An amount of GHS1 billion will be spent on subsidizing electricity cost for Ghananins during the lock down in some parts of the country following the COVID-19 outbreak, Energy Minister, John Peter Amewu, has revealed at a press conference in Accra on Thursday April 16.
President Nana Akufo-Addo, as part of measures to mitigate the effect of the COVID-19 announced a reduction in electrcity bills.
The president said last week that: “As part of measures to mitigate the effects of the pandemic on the social and economic life of the country, we have decided on further measures of mitigation for all Ghanaians for the next three months, i.e. April, May and June”.
The government, he said, “will fully absorb electricity bills for the poorest of the poor, i.e. for all lifeline consumers, that is free electricity for persons who consume zero (0) to fifty (50) kilowatt hours a month for this period. In addition, for all other consumers, residential and commercial, Government will absorb, again, fifty percent (50%) of your electricity bill for this period, using your March 2020 bill as your benchmark. For example, if your electricity bill was one hundred cedis (GHS100), you will pay only GHS50, with Government absorbing the remaining fifty cedis (GHS50). This is being done to support industry, enterprises and the service sector in these difficult times, and to provide some relief to households for lost income. Nevertheless, I urge all Ghanaians to exercise discipline in their use of water and electricity”.
Providing the cost implications of the tariff absorption on Thursday, 15 April 2020, the Energy Minister said about 87 per cent of Ghanaians who are connected to the national grid through 4.8 million metres,would enjoy the intervention, which is estimated to cost the nation “approximately” GHS 1 billion.
Mr Amewu told the press at the Information Ministry auditorium that absorbing the tariffs for the one million active lifeline consumers of the Electricity Company of Ghana (ECG), representing about 27.4 per cent of its total clientele, would cost the state GHS8.5 million.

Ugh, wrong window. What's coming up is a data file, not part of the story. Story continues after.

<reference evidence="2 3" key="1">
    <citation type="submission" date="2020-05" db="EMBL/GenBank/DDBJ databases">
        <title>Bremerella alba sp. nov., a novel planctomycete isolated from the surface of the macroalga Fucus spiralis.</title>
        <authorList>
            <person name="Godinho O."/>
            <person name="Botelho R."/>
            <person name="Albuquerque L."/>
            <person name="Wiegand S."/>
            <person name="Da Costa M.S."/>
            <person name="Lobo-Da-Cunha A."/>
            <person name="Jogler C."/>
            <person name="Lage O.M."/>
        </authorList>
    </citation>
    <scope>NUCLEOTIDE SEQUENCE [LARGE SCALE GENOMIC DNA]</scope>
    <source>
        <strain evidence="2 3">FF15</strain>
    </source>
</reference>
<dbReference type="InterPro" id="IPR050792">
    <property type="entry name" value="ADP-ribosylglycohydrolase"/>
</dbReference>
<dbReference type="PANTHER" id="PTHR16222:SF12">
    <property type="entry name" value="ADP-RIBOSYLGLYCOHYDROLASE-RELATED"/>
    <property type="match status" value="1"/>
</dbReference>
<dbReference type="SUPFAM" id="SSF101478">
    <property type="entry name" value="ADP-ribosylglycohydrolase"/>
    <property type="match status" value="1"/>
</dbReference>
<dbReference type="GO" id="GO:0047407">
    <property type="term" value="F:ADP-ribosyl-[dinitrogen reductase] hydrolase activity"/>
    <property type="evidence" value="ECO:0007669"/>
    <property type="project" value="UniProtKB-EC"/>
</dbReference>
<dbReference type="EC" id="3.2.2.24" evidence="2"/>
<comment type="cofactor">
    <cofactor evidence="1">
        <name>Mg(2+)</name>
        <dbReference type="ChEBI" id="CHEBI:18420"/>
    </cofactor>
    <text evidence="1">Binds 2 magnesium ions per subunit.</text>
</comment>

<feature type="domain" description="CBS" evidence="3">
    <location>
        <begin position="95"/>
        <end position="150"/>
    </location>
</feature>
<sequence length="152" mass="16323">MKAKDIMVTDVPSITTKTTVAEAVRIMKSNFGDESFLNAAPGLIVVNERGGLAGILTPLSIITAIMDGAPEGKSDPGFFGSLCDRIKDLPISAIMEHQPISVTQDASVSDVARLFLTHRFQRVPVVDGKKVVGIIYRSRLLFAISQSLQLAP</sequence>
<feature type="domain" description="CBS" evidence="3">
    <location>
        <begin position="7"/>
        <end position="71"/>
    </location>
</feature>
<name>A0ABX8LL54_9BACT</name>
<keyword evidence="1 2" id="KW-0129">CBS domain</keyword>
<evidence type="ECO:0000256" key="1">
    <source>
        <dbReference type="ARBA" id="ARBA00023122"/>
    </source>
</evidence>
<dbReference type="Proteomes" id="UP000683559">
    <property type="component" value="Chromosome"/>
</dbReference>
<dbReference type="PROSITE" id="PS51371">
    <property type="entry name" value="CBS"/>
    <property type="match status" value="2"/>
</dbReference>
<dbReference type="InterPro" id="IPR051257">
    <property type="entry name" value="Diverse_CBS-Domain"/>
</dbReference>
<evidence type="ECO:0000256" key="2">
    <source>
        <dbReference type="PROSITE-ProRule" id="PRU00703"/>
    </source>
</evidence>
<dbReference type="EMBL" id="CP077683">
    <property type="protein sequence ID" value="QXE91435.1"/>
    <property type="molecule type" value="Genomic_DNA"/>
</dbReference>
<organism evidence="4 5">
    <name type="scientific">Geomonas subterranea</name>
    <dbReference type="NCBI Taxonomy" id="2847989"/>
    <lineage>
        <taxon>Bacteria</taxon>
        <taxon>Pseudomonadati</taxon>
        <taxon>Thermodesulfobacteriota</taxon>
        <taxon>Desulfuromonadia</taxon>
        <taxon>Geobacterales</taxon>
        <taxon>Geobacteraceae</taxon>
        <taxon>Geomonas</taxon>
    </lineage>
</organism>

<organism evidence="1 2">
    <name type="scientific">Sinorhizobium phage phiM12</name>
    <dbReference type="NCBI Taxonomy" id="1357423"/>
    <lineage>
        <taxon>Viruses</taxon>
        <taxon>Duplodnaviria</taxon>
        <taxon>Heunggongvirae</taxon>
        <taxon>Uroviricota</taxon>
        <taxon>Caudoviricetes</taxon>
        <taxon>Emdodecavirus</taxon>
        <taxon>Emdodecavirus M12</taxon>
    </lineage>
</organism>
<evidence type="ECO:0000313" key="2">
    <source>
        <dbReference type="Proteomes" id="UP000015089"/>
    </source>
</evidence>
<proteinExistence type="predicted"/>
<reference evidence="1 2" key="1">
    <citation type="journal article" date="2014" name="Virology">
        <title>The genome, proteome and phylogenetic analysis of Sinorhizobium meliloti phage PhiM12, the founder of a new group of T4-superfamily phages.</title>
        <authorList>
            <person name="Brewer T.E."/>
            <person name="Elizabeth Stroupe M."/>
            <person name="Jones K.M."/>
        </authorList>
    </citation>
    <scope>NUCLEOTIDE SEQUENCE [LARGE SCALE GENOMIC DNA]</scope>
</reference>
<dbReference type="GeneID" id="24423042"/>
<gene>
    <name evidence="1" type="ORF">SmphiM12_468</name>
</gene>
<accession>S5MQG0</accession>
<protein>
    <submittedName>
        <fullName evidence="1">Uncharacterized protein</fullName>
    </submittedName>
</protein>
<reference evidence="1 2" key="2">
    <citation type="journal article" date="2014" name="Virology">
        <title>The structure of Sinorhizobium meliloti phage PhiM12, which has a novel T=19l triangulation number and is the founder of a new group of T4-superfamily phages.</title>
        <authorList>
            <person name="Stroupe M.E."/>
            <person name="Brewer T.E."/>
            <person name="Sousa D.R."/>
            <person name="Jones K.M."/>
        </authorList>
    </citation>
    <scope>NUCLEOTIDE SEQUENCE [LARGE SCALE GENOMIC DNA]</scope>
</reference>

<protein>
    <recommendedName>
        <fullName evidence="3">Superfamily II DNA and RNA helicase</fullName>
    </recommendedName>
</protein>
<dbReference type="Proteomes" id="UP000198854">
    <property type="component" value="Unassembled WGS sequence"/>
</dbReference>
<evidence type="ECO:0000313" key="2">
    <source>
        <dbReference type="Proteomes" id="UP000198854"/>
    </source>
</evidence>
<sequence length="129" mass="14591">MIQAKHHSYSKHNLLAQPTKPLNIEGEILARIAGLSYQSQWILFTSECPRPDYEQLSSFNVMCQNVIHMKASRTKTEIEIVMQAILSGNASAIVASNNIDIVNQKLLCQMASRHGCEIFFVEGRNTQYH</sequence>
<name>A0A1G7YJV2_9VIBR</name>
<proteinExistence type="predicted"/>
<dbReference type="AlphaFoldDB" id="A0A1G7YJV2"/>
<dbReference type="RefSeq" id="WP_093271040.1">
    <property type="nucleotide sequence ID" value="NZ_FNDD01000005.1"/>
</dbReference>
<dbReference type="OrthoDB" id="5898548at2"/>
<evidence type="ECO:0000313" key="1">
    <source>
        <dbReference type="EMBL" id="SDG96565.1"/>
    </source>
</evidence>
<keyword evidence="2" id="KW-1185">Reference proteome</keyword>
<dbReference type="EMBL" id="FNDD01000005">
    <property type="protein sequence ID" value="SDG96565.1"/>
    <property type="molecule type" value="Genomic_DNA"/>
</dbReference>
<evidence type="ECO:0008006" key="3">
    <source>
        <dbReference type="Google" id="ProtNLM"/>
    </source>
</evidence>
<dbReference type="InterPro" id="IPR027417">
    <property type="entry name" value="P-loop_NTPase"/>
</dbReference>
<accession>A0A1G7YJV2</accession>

For the non-lifeliners, of whom 2,780,886 are residential consumers and 1,608 special load tariff consumers, Mr Amewu said: “A 50 per cent discount on their electricity bill will translate into GHS 235.4 million per month”, adding: “The total reliefs for ECG customers per month are, therefore, GHS 244 million.”
So, for the three months, the state would spend GHS732 million to cover the bills of all ECG customers.
As far as the Northern Electricity Distribution Company (NEDCo) is concerned, Mr Amewu said: “The total government relief for all customers is about GHS 47 million or GHS 141 million for the three-month period”.
The 500,069 lifeline customers of NEDCo will guzzle GHS 10.9 million per month in terms of reliefs while GHS 36 million per month would be spend on the 369,000 non-lifeliners.
For the entire three months, the government estimates to spend GHS55.5 million per month – that’s a total of GHS 166.4 million on the state-run Volta River Authority. That package covers 12 of its customers which are miners at GHS 42.4 million per month or GHS 127.2 million.
Furthermore, the relief for smelter Volta Aluminum Company (VALCO) will be GHS 4.8 million per month or GHS 14.4 million for the three months while manufacturers such as Aluworks, Diamond Cement Limited, Savannah Cement Limited and Enclave Power Limited will benefit from GHS 7.9 per month or GHS 23.7 million for the three months.